To Disclose or Not to Disclose, That Is the Question

I am often asked, by Family Law clients, the question “why do you need all of these documents?”


They are referring to the 16 categories of financial records outlined in a “Notice to Disclose Application” (Court form FL-17) › docs › default-source › form-fl-17

To deal with child support, spousal support, or matrimonial property, there needs to be accurate information about each person’s incomes, assets, and liabilities. Failing to provide financial disclosure increases the costs for everyone involved in the dispute.


The Alberta Rules of Court at rule 5.2 defines proper disclosure as being anything that “could reasonably be expected

(a) To significantly help determine one or more of the issues raised in the pleadings, or

(b) To ascertain evidence that could reasonably be expected to significantly help determine one or more of the issues raised in the pleadings.”

Sections 21-25 of the Federal Child Support Guidelines put an obligation on parents to provide ‘necessary’ income information. Necessary for what you might ask. Necessary for the proper amount of child and spousal support to be calculated. The courts have also held that parties involved in a dispute over matrimonial property have an obligation to provide full and honest information about matrimonial assets.


The Supreme Court of Canada has stated that negotiations between separating couples should be free from “informational exploitation” and that each party has a “duty to make full and honest disclosure of all relevant financial information”.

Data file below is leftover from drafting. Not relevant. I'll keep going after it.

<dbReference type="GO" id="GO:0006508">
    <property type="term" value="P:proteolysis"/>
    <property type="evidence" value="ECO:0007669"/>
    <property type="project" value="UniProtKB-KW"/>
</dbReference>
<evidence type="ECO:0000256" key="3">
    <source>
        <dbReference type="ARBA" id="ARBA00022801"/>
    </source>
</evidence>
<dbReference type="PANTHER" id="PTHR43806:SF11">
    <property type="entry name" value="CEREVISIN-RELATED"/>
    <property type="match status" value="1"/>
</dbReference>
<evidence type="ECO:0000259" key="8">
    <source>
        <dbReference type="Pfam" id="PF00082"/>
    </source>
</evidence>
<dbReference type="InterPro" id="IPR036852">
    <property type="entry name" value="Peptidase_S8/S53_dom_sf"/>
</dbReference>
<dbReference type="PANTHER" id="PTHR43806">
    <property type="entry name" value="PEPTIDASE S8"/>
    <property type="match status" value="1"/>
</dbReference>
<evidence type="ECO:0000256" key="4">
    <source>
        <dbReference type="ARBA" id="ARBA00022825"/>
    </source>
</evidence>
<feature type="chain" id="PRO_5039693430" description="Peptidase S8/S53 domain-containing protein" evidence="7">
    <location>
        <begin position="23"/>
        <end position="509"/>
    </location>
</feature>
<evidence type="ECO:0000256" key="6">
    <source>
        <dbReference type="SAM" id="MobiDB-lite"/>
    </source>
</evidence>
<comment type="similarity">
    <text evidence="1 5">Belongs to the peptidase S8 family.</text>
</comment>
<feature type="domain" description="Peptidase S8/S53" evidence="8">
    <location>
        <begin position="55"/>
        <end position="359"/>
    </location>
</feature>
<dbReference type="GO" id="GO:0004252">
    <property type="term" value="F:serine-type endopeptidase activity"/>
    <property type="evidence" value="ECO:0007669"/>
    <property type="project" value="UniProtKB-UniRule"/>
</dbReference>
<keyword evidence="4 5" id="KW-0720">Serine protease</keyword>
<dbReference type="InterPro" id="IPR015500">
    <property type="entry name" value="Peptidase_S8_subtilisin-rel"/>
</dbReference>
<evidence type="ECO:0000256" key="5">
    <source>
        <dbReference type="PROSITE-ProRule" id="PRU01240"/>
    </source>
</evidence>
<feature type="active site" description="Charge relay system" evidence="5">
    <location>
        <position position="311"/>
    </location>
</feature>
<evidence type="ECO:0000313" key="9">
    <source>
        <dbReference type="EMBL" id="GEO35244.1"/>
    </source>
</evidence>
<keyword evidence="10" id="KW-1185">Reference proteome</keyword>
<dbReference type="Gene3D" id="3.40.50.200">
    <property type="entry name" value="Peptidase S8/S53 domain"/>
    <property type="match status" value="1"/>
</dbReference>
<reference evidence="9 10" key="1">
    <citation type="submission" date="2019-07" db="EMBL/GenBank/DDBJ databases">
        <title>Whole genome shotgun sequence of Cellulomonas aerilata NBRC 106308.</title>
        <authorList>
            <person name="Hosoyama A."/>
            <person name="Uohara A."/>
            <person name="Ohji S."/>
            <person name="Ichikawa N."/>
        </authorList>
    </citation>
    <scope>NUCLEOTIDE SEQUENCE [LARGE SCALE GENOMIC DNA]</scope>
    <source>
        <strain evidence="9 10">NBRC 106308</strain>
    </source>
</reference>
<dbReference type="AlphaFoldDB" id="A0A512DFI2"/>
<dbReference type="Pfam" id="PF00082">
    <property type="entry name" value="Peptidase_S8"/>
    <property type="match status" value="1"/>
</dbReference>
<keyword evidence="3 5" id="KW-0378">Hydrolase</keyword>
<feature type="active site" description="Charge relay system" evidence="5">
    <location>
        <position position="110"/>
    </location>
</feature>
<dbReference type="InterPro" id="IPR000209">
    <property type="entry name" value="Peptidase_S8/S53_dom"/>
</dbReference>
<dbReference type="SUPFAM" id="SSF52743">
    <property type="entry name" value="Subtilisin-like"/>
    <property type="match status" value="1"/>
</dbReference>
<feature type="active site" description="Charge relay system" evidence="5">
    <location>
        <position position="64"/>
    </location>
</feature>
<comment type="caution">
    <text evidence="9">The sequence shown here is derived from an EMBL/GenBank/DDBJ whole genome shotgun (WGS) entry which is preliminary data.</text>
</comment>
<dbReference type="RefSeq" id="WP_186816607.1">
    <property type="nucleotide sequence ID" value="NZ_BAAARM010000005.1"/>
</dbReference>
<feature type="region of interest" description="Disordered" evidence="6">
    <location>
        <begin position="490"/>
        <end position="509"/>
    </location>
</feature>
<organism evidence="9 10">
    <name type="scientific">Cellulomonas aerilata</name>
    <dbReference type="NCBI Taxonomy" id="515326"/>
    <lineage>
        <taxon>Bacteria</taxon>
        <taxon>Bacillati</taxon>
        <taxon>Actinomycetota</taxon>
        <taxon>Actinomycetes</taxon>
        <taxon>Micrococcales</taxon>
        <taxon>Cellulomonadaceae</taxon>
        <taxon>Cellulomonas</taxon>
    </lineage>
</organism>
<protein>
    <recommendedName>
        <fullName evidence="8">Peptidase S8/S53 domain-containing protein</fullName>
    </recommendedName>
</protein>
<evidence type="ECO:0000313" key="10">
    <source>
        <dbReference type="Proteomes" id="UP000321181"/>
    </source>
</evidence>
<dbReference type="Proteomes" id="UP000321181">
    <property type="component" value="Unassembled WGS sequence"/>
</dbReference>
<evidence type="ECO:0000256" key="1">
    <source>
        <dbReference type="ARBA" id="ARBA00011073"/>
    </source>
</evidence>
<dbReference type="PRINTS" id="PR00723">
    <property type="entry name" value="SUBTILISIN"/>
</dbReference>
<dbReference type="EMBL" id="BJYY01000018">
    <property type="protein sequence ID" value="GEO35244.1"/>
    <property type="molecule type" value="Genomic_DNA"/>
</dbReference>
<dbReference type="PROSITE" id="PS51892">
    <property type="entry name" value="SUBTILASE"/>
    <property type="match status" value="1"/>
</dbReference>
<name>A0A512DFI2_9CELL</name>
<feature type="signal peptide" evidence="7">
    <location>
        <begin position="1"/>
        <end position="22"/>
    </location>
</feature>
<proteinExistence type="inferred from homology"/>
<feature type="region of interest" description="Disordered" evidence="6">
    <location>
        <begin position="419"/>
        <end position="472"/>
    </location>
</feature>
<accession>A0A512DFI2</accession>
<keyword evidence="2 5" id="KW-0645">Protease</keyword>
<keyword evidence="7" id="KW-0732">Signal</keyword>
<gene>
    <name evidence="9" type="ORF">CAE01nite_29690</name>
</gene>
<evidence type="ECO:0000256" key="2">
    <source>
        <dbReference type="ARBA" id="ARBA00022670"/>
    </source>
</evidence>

Madam Justice Moen of the Alberta Court of Queen’s Bench (if you do any research into Alberta Family Law cases this is a name you will come across repeatedly) has said that parties should not have to go on a scavenger hunt to find family assets. Again, she mentions the obligation to provide all information necessary to determine the value of matrimonial property and parents incomes for the purposes of child support ( which is not the same as the income on your Tax Return) , even if the information is not specifically requested. Concealing or misrepresenting assets is not to be tolerated.


If it is later found out that a party did not share ‘relevant’ and ‘necessary’ information about incomes, assets and debts the whole agreement or court decision can be reopened if the other party (the ‘victim’ of the concealment) asks the court to do that.


People complain about the cost of legal services. These same people are usually either the concealer or the person information is being concealed from. If you sit in any Courtroom any morning or afternoon you will see how many times Judges are asked to force someone to give the proper information.

The list of required and necessary documents in Court form FL 17 is just the beginning. And, it is the place to start.

The Art & Science of Dispute Resolution

129 Seneca Rd

Sherwood Park, AB T8A 4G6

PHONE/ 780-410-1188

FAX/ 780-410-1640



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